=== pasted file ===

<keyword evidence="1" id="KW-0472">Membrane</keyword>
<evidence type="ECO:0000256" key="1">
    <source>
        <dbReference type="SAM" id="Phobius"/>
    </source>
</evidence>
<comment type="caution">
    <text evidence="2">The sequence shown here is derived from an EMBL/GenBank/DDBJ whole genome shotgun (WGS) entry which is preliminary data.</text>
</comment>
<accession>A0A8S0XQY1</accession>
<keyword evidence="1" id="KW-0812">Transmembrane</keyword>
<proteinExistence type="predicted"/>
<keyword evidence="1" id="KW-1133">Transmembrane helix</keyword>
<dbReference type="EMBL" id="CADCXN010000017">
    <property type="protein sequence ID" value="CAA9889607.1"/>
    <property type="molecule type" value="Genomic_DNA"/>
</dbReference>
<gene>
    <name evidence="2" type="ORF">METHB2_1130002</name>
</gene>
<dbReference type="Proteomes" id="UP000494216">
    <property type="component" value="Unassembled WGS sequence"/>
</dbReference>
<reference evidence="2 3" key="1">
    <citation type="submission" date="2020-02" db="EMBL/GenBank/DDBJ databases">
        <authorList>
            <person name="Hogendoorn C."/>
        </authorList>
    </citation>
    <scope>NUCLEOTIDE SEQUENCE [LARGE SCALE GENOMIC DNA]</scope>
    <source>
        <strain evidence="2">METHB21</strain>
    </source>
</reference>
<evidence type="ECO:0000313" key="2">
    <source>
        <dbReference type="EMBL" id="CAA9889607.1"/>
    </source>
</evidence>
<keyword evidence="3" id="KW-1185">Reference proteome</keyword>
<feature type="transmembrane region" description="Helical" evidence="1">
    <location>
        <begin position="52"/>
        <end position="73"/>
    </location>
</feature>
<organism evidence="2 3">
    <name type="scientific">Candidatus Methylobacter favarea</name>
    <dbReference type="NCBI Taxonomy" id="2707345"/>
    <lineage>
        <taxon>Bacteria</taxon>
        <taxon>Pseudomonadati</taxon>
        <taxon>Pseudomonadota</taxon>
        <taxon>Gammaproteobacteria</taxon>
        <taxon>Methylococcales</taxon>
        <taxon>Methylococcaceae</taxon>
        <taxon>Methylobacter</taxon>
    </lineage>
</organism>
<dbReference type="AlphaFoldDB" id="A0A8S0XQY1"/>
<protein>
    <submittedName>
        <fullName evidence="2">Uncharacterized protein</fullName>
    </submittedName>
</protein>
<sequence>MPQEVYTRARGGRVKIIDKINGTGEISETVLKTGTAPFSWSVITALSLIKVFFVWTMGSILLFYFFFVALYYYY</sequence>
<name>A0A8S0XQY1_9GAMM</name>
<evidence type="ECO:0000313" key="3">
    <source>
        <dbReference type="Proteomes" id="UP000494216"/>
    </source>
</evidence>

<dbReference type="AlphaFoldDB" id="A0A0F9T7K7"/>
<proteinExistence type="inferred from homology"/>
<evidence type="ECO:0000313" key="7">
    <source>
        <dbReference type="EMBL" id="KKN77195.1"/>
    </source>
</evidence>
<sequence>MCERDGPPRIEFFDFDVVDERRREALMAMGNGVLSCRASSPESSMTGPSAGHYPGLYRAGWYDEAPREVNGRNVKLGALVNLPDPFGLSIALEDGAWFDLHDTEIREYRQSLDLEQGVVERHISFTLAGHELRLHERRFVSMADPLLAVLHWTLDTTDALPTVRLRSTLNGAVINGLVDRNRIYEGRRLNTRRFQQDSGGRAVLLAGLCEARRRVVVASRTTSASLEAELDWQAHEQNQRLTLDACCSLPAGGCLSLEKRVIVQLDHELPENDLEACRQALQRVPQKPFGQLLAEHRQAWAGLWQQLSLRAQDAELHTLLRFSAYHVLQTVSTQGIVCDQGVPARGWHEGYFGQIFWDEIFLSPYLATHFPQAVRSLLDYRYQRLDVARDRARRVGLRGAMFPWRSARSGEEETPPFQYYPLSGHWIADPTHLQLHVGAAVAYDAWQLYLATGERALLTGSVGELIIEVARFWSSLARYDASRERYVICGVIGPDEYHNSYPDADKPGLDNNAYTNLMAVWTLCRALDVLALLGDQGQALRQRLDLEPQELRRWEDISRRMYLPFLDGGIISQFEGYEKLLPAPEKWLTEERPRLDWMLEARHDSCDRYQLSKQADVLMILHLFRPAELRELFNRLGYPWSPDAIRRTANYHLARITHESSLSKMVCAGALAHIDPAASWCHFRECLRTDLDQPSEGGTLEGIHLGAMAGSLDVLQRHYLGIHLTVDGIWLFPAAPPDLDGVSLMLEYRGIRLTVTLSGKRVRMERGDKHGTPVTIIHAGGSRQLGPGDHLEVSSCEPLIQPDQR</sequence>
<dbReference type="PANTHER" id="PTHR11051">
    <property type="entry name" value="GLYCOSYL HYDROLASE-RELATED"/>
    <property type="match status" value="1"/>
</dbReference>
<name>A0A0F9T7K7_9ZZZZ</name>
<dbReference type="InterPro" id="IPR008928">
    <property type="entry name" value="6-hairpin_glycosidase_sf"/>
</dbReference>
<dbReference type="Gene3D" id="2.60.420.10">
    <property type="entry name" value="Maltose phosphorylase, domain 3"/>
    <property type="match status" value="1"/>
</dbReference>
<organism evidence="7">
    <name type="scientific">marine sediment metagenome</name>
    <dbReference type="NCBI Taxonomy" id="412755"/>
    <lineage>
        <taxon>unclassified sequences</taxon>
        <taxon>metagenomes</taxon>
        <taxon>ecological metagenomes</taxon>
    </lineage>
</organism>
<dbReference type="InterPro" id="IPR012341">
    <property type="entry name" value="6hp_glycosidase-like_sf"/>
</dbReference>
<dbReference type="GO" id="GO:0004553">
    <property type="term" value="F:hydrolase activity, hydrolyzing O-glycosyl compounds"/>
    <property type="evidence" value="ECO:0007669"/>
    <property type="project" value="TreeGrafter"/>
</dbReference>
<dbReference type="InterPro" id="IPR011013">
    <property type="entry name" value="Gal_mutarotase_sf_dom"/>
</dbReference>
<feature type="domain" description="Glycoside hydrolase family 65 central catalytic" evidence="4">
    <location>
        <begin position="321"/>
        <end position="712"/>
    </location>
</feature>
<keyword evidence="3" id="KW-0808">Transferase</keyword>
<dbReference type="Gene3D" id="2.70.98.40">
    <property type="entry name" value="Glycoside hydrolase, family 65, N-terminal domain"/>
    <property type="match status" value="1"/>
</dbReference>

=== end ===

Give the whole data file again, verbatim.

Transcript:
<keyword evidence="1" id="KW-0472">Membrane</keyword>
<evidence type="ECO:0000256" key="1">
    <source>
        <dbReference type="SAM" id="Phobius"/>
    </source>
</evidence>
<comment type="caution">
    <text evidence="2">The sequence shown here is derived from an EMBL/GenBank/DDBJ whole genome shotgun (WGS) entry which is preliminary data.</text>
</comment>
<accession>A0A8S0XQY1</accession>
<keyword evidence="1" id="KW-0812">Transmembrane</keyword>
<proteinExistence type="predicted"/>
<keyword evidence="1" id="KW-1133">Transmembrane helix</keyword>
<dbReference type="EMBL" id="CADCXN010000017">
    <property type="protein sequence ID" value="CAA9889607.1"/>
    <property type="molecule type" value="Genomic_DNA"/>
</dbReference>
<gene>
    <name evidence="2" type="ORF">METHB2_1130002</name>
</gene>
<dbReference type="Proteomes" id="UP000494216">
    <property type="component" value="Unassembled WGS sequence"/>
</dbReference>
<reference evidence="2 3" key="1">
    <citation type="submission" date="2020-02" db="EMBL/GenBank/DDBJ databases">
        <authorList>
            <person name="Hogendoorn C."/>
        </authorList>
    </citation>
    <scope>NUCLEOTIDE SEQUENCE [LARGE SCALE GENOMIC DNA]</scope>
    <source>
        <strain evidence="2">METHB21</strain>
    </source>
</reference>
<evidence type="ECO:0000313" key="2">
    <source>
        <dbReference type="EMBL" id="CAA9889607.1"/>
    </source>
</evidence>
<keyword evidence="3" id="KW-1185">Reference proteome</keyword>
<feature type="transmembrane region" description="Helical" evidence="1">
    <location>
        <begin position="52"/>
        <end position="73"/>
    </location>
</feature>
<organism evidence="2 3">
    <name type="scientific">Candidatus Methylobacter favarea</name>
    <dbReference type="NCBI Taxonomy" id="2707345"/>
    <lineage>
        <taxon>Bacteria</taxon>
        <taxon>Pseudomonadati</taxon>
        <taxon>Pseudomonadota</taxon>
        <taxon>Gammaproteobacteria</taxon>
        <taxon>Methylococcales</taxon>
        <taxon>Methylococcaceae</taxon>
        <taxon>Methylobacter</taxon>
    </lineage>
</organism>
<dbReference type="AlphaFoldDB" id="A0A8S0XQY1"/>
<protein>
    <submittedName>
        <fullName evidence="2">Uncharacterized protein</fullName>
    </submittedName>
</protein>
<sequence>MPQEVYTRARGGRVKIIDKINGTGEISETVLKTGTAPFSWSVITALSLIKVFFVWTMGSILLFYFFFVALYYYY</sequence>
<name>A0A8S0XQY1_9GAMM</name>
<evidence type="ECO:0000313" key="3">
    <source>
        <dbReference type="Proteomes" id="UP000494216"/>
    </source>
</evidence>

<dbReference type="AlphaFoldDB" id="A0A0F9T7K7"/>
<proteinExistence type="inferred from homology"/>
<evidence type="ECO:0000313" key="7">
    <source>
        <dbReference type="EMBL" id="KKN77195.1"/>
    </source>
</evidence>
<sequence>MCERDGPPRIEFFDFDVVDERRREALMAMGNGVLSCRASSPESSMTGPSAGHYPGLYRAGWYDEAPREVNGRNVKLGALVNLPDPFGLSIALEDGAWFDLHDTEIREYRQSLDLEQGVVERHISFTLAGHELRLHERRFVSMADPLLAVLHWTLDTTDALPTVRLRSTLNGAVINGLVDRNRIYEGRRLNTRRFQQDSGGRAVLLAGLCEARRRVVVASRTTSASLEAELDWQAHEQNQRLTLDACCSLPAGGCLSLEKRVIVQLDHELPENDLEACRQALQRVPQKPFGQLLAEHRQAWAGLWQQLSLRAQDAELHTLLRFSAYHVLQTVSTQGIVCDQGVPARGWHEGYFGQIFWDEIFLSPYLATHFPQAVRSLLDYRYQRLDVARDRARRVGLRGAMFPWRSARSGEEETPPFQYYPLSGHWIADPTHLQLHVGAAVAYDAWQLYLATGERALLTGSVGELIIEVARFWSSLARYDASRERYVICGVIGPDEYHNSYPDADKPGLDNNAYTNLMAVWTLCRALDVLALLGDQGQALRQRLDLEPQELRRWEDISRRMYLPFLDGGIISQFEGYEKLLPAPEKWLTEERPRLDWMLEARHDSCDRYQLSKQADVLMILHLFRPAELRELFNRLGYPWSPDAIRRTANYHLARITHESSLSKMVCAGALAHIDPAASWCHFRECLRTDLDQPSEGGTLEGIHLGAMAGSLDVLQRHYLGIHLTVDGIWLFPAAPPDLDGVSLMLEYRGIRLTVTLSGKRVRMERGDKHGTPVTIIHAGGSRQLGPGDHLEVSSCEPLIQPDQR</sequence>
<dbReference type="PANTHER" id="PTHR11051">
    <property type="entry name" value="GLYCOSYL HYDROLASE-RELATED"/>
    <property type="match status" value="1"/>
</dbReference>
<name>A0A0F9T7K7_9ZZZZ</name>
<dbReference type="InterPro" id="IPR008928">
    <property type="entry name" value="6-hairpin_glycosidase_sf"/>
</dbReference>
<dbReference type="Gene3D" id="2.60.420.10">
    <property type="entry name" value="Maltose phosphorylase, domain 3"/>
    <property type="match status" value="1"/>
</dbReference>
<organism evidence="7">
    <name type="scientific">marine sediment metagenome</name>
    <dbReference type="NCBI Taxonomy" id="412755"/>
    <lineage>
        <taxon>unclassified sequences</taxon>
        <taxon>metagenomes</taxon>
        <taxon>ecological metagenomes</taxon>
    </lineage>
</organism>
<dbReference type="InterPro" id="IPR012341">
    <property type="entry name" value="6hp_glycosidase-like_sf"/>
</dbReference>
<dbReference type="GO" id="GO:0004553">
    <property type="term" value="F:hydrolase activity, hydrolyzing O-glycosyl compounds"/>
    <property type="evidence" value="ECO:0007669"/>
    <property type="project" value="TreeGrafter"/>
</dbReference>
<dbReference type="InterPro" id="IPR011013">
    <property type="entry name" value="Gal_mutarotase_sf_dom"/>
</dbReference>
<feature type="domain" description="Glycoside hydrolase family 65 central catalytic" evidence="4">
    <location>
        <begin position="321"/>
        <end position="712"/>
    </location>
</feature>
<keyword evidence="3" id="KW-0808">Transferase</keyword>
<dbReference type="Gene3D" id="2.70.98.40">
    <property type="entry name" value="Glycoside hydrolase, family 65, N-terminal domain"/>
    <property type="match status" value="1"/>
</dbReference>